The Santa Run is a fun choice to help you get into the Christmas spirit! It has a great small town setting and characters who truly care for one another. It is technically book two in the series, yet can easily be read as a stand alone novel.
Bennett Olsen is a complex character with some deep losses in his past. He ends up blending in beautifully with the people of Pine Valley, and is especially drawn to Eliza Lee.
Eliza Lee has her own hurts from the past year and is dealing with her grief in the only way she knows how. She is trying to keep her grandfather’s legacy alive by organizing the Santa Run and helping those less fortunate in the community.
The romantic draw between Eliza Lee and Bennett is sweet, but some secrets that Bennett is harboring cause a few complications as the story develops. I found that the Christmas small-town ambiance was the perfect setting for this story of healing.
I received a complimentary copy of this book. All opinions are my own.
ABOUT THE BOOK
Tradition Isn’t the Only Thing on the Line This Christmas
As Christmas rounds the bend, Eliza Lee Elliott struggles with her grandfather’s death. Though her faith has carried her through the grief, working at the Appalachian Express has kept her sane, especially her new task of coordinating The Santa Run. Pine Valley’s oldest tradition not only serves the community, the run gives her purpose. Bennett Olsen is tired of city life. Something’s got to give, and when McCoy Railway purchases the Appalachian Express, it gives in a big way. Supervising the Kentucky acquisition is his chance to slow down and win back the attention of his boss–and father–with a job well done.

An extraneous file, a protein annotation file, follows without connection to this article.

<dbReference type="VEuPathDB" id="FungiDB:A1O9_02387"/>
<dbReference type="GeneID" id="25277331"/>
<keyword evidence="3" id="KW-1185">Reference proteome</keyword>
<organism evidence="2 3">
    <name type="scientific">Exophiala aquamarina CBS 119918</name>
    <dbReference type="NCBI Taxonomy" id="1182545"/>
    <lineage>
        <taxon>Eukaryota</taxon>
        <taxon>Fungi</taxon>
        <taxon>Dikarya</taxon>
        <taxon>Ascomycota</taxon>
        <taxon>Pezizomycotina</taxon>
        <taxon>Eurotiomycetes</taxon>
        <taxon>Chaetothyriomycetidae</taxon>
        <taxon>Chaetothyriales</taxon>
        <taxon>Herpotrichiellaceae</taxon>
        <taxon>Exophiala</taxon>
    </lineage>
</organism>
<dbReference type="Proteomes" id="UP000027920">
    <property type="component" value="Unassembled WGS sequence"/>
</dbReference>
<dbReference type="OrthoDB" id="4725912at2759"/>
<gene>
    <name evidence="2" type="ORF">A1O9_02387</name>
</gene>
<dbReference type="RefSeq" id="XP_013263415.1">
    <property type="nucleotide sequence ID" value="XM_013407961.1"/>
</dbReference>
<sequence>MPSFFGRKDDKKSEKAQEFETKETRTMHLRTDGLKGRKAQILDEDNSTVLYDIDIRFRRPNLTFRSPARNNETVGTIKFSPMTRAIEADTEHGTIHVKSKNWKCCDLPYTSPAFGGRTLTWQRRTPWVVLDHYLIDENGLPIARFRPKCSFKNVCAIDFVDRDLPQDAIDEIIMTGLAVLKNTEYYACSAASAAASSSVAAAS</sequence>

When an accident threatens the Santa Run, Eliza and Bennett are pushed together at every turn, making their growing attraction impossible to ignore. As time ticks down to the event, tradition isn’t the only thing in jeopardy. Hearts are on the line, with or without a train on the tracks.
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ABOUT THE AUTHOR
Born and raised in the rolling hills of eastern Kentucky, Beth Pugh learned early on that nothing compares to a home cooked meal, front porch sitting, and Sunday morning church services. Through a random ICQ chat, she met her husband and they’ve been embracing those family traditions for years. Now, she hopes to share those same traditions with her son and her readers. She has seen God turn her greatest grief into indescribable joy and tells everyone she meets about the goodness of the Father—sometimes multiples times in one sitting if there’s coffee and donuts involved. She has been published by The Good Men Project, Scary Mommy, Sasee, Chicken Soup for the Soul, Lexington Herald-Leader, and On Parenting at The Washington Post. When she isn’t writing, you’ll find her jamming out in the parent pick-up line, reading on the couch, or cheering for the Chicago Cubs just like her daddy taught her to do. Sometimes, her characters do those things, too.